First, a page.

“It was so hard today. I was trying to do the best I could. On the first upwind mark it was not looking good I was 31st and managed to finish eighth. So I was leading by one point. The second race we were all close but I lost the wind pressure downwind and they all passed me. Then I knew I had to push more. In the end I finished sixth. That was enough. It was so hard.” 

Of his fourth place at last year’s Olympic Games, he said “The Olympics finished last year and that is it. And the door is closed. Now it is a new road to Rio. I don’t think about the Olympics, what happened. I had very little time off because I did not do my job properly, so I had to train more and not to rest. So I started working almost immediately to be better for Rio.” 

Robert Scheidt, back in the Laser after a seven years gap, proved he is close to his championship winning best. Two weighty scores in the four Finals races meant Scheidt counted a 23rd in his 46 pts final aggregate. Otherwise he never finished worse than fourth and lead overall into the final race. “Overall I am happy to finish second” Scheidt said, “I had two big scores in this regatta a 24th and a 23rd, so to end up second is a good result. But overall it was a great regatta, testing all the skills strong medium and light winds, current, very high level competitors. I am glad to have come here. And for me the main thing is my performance not necessarily the result.” 

Rutger van Schaardenburg missed the European title by two points but Holland’s Laser sailors finish runners up in both Men’s and Women’s Olympic classes. He said “I am really happy with my second in the last race and in fact my end result as well, but two points from being European champion is pretty hard to take at this moment. That is really hard, you start to think about those races which went before, maybe the odd point here and there you could have gained. But, then, that is what makes the difference between being champion and runner up. I am really pleased, but when it is that close it is hard.” 

Poland’s three times World Champion Marcin Rudawski pipped 17 year old local ace Finn Lynch, who won silver at last year’s ISAF Youth World Championships, to win the European Men’s Radial championship.  

See www.lasereuropeans2013.com for full results.

*** *** ***
5th of September 2013
Penultimate Day

Annalise Murphy goes into the final races of the Laser European and World Championships tomorrow on her native Dublin Bay with a comprehensive 17 point lead ahead of Holland’s Olympic silver medallist Marit Bowmeester. 

With the prospect of a breezy finale on the waters off Dun Laoghaire Murphy is looking to resume the same kind of form which has led to seven wins from her nine starts here and convert her big lead to her first major Laser Radial title.  A disappointing 27th in today’s light breezes is her discardable result.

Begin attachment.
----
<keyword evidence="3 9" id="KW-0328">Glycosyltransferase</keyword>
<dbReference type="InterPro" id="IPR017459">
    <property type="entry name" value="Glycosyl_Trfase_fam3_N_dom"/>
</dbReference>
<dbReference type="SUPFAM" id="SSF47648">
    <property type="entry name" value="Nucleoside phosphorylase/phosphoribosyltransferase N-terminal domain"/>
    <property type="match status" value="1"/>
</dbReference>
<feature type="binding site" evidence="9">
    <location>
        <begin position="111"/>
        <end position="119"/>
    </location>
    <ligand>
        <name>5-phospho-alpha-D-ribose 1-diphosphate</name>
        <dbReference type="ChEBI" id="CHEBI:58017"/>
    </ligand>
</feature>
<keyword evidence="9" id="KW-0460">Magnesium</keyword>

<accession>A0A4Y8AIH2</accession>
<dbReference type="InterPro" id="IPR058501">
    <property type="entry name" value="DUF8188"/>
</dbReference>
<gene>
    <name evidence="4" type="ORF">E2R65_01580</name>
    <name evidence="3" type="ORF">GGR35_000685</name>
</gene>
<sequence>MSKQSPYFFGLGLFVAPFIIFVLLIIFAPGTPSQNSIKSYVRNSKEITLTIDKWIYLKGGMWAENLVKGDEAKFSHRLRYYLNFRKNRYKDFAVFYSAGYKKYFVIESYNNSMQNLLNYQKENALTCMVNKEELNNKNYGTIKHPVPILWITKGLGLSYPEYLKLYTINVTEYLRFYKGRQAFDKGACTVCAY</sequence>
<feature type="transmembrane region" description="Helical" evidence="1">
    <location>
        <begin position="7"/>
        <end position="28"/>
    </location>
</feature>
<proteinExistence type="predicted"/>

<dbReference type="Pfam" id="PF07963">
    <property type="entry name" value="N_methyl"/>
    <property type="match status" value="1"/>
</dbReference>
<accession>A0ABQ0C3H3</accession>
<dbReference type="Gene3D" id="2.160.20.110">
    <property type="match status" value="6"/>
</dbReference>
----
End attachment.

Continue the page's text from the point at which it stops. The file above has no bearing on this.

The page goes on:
In contrast the contest for the titles and trophies in the Olympic men’s fleet is very delicately poised after two tricky races in light and unpredictable northerly winds today which made consistency very elusive. Indeed of the top ten sailors in the Men’s fleet all sailed one good result and one poor, discarded race. 

As Britain’s Nick Thompson promoted himself to the top of the standings with a second place in the second of their pair of races today to earn a two points margin ahead of Croatia’s Tonci Stipanovic and three up on Holland’s Rutger Schaardenburg, Brazil’s Robert Scheidt returned to shore frustrated to have scored his second poor result in consecutive days. After winning the first race he fell into a wind hole in the second contest and struggled to a 24th.  

Scheidt, who will bid for his ninth Laser world title in Oman in November, has returned to the class after seven years in the Star keelboat. He believes that racing in amongst most of the best in the class at the moment he is close to being back to his best, but needs to polish up on his consistency. 

“I think that independent of tomorrow’s results I have the chance to win regattas the way that I am sailing.” Scheidt confirmed today, “I think that I have already proven this week that I sail well in strong winds, I can sail well in light winds. I am still not as consistent as I used to be but it shows the field is pretty open and I can still do well.” 

After taking time out from the Laser Thompson, who missed out on the British Sailing Team’s selection to the last Olympics despite twice finishing runner up at consecutive World Championships behind Australia’s Tom Slingsby, would love to mark his return with the first major title of his long and distinguished career. Since winning the 2004 ISAF Youth World title in 2004, Thompson has won world cup and international regattas but has yet to win a major class title. 

“I am pleased with the way I have sailed at the event so far” Thompson said, “I have made few mistakes. The Worlds is the main focus but this event is hugely important, but for me it is nice to feel I am sailing back on top of my game again. The competition is great with Rutger, Scheidt and Tonci all up there and so I am looking to an interesting final day.” 

Thompson’s pair of results – a 30th and a second – were characteristic of the day’s highly unpredictable conditions. In the offshore northerly breeze, choosing the best side of the first beat was key but there were big holes in the breeze which summarily halted many of the top seeds in their tracks. 

Croatia’s Tonci Stipanovic, twice European champion in the past, has a slightly better discard in his locker, but Thompson has been better in the stronger breeze, scoring best of the fleet in Wednesday’s wilder winds.